Norman Perlmutter Learns the Power of Writing a Book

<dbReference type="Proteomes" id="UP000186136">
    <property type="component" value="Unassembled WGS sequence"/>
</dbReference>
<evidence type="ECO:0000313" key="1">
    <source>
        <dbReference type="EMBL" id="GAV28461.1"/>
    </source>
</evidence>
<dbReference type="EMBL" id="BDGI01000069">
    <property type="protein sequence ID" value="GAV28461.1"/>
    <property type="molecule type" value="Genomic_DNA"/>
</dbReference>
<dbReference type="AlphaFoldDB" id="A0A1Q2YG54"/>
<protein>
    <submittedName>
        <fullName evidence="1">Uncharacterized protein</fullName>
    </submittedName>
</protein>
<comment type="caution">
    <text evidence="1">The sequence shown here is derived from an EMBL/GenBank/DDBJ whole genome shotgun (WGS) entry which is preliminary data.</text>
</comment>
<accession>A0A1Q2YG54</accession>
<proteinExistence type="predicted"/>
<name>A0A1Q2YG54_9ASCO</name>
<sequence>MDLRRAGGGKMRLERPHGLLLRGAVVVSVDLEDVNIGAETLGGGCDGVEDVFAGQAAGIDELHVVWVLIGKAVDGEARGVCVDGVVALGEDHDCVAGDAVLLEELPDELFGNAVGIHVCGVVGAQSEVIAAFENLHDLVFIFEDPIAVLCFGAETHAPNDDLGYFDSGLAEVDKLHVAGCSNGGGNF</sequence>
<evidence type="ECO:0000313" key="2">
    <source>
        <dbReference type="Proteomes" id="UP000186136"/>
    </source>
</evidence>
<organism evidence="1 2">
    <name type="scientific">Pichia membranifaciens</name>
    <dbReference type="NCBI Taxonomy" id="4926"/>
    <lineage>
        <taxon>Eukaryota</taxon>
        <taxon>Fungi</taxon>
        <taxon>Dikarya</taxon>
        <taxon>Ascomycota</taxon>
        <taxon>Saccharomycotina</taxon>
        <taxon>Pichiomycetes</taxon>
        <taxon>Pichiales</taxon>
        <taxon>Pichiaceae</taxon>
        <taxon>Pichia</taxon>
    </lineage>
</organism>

The economic downturn has brought to light the growing debt load shouldered by many Americans. Norman Perlmutter wants to change that grim reality. After years working on the other side, assisting creditors as the owner of a collection agency and financial dispute mediator, Norm now helps individuals and businesses solve their credit, debt and tax related problems without resorting to bankruptcy. Although virtually unknown just a few years ago, Norm has established himself as a debt settlement expert due to publishing his book, How To Settle your Debts, a do-it-yourself manual for individuals, families, and businesses who find themselves sinking further and further into crippling debt. Norm is now frequently interviewed on talk radio and has appeared on more than 100 programs including ABC, CNN and the TV show Money Matters Today on the subject of “escaping from debt.” He is an outspoken critic of “conniving credit card lenders,” the new bankruptcy law, and is a sought after speaker on subjects concerning Financial Rehabilitation, Debt Collection and IRS Problem Resolution. This interview shows the power of writing a book to catapult your business to a higher level. Norm shares his experiences targeting a new niche while boosting his reputation as an expert through publishing. Can you provide a general overview about yourself and your business? I’ve branded myself as the “Get Out of Debt Coach” for individuals and businesses. My expertise comes from almost 30 years on both sides of the $2.5 trillion consumer debt debacle—first as a debt collection professional, then as a CPA, consumer debt advocate and debt relief consultant. I’m a frequent guest on radio talk shows, and the author of How To Settle Your Debts, now out in an updated second edition. These days I consult, write, and work on my new Web site and blog. What prompted you to target debt counseling as a niche? Debt counseling is just one of my roles as a Financial Rehabilitator and Debt Elimination Strategist. I evaluate and help turn around troubled financial situations for individuals and businesses, painlessly, seamlessly, and cost-effectively. I guess you can say my niche “just happened.” When I had enough of the collection business after 18 years, I decided to write a book to coach people in dealing with debt and credit problems. I thought there was a need for this book and had an insider’s perspective. I figured in a year or two I would get the book out, but it took six years, including self-publishing. What steps did you take to begin your niche marketing strategy? I believed I could use my book as a platform for establishing my expert status and then devote my CPA practice to consulting with people and business. At that time (late 1990s) I was clueless about the Internet and the opportunities it presented. In the last few years, though, I have become an Internet marketing junkie, built a first Web site that didn’t work well, and I am now building a new site with the help of several Internet marketing standouts and my own newly acquired expertise. The basic plan for my site and blog is to convince people that: (1) debt – no matter the circumstances – can almost always be overcome; (2) 99 percent of the methods people use to get out of debt are flawed; and (3) 99 percent of the “debt help opportunists” are scams or ineffective. And then, offer good information and hands-on assistance. How has your niche enabled you to tailor your services to your target market? For the most part, my debt counseling or debt rehab (as I refer to it) niche has been an uncertain, offline business. There is an inherent problem that is a consequence of the nature of the problem itself. Most people struggling with debt can’t afford my services and I feel guilty charging them. So, my business plan had to be altered. I decided to concentrate on: (1) targeting people at higher financial levels whose problems related more to money management than survival; (2) working with businesses on debt, money management, turnaround and financial survival issues; (3) returning to a niche I always loved as a practicing CPA in tax controversy and representing people and businesses before the I.R.S; (4) updating my book with a second edition when it sells out; and (5) creating a web site to offer consultation online for much less – which would allow me to go back to my original plan of offering my assistance to everyone. How has your book helped position you as a recognized expert in debt relief? Before the book, I was invisible. Especially since the new edition hit the bookstores, I am gaining celebrity status. I knew I had a special understanding of helping people deal with debt long before I published my book. But I was stuck in the proverbial “anonymity trap.” My book announced me as an expert to the world, gave me instant credibility, and became a living advertisement about who I am and what I can do. What is the role of your book in attracting new business? My book has created numerous business opportunities, including scores of consultations with individuals and businesses. The book has also led to several partnering opportunities with companies involved in both Internet and offline ventures. Why did you decide to self-publish versus pursue a traditional publisher? I spent a great deal of time trying to hook up with a publisher for my original book: learning the process, preparing a book proposal and a query letter. I contacted several publishers, then I queried several literary agents; a few advised me that my “nobody status” was a major deterrent to obtaining interest from a publisher. So, self-publishing became my only option. I also retain control of my book, very important for creating an online information business. Can you describe the process of conceiving and writing your book? How did you fit it into your overall schedule? Conceiving the book was easy and began long before I actually started writing. I had a unique combination of insights to help millions of people dealing with debt. Writing the book, however, was hard – one of the most difficult tasks I’ve ever taken on. I could not devote full time effort to it and had no real writing experience. Finishing the book became an obsession and I drove myself to complete it. Books become successful when authors actively promote them. How did you promote your book pre/post publication? Promoting a book is essential, but can be enormously time-consuming and unproductive if you don’t understand what it takes. I learned that you have to concentrate on opportunities that provide the most potential exposure. My current plan includes obtaining pre- and post- publication reviews, radio interviews on high-traffic programs, and being quoted in and contributing to articles in major print media. When did you first realize that you had become Slightly Famous? My first clue was when a woman contacted me and said she’d found my book in her public library. The next was when a writer from Money Magazine asked for my input for an article she was doing. And, another was when Barnes & Noble ordered my new edition for their stores, which is unusual for a self-published book. Also, just the other day, I received an unsolicited request for an interview from a high-profile media person about “Getting Out Of Debt” for her column in a major publication. And, of course, another was when you requested to interview me for www.GetSlightlyFamous.com. Do you have any advice for those considering a niche marketing strategy? Make sure you’re an expert in what you do before you attempt to sell yourself as one, because if you’re not an expert, you will quickly be found out. Make sure you love it. Don’t set yourself up to spend the majority of your life working in a business you don’t like, even if it makes you a lot of money. Write a book. If you’re an expert in a topic you believe you can use to make money, but you’re an unknown  — write a book – it’s not easy, but it works.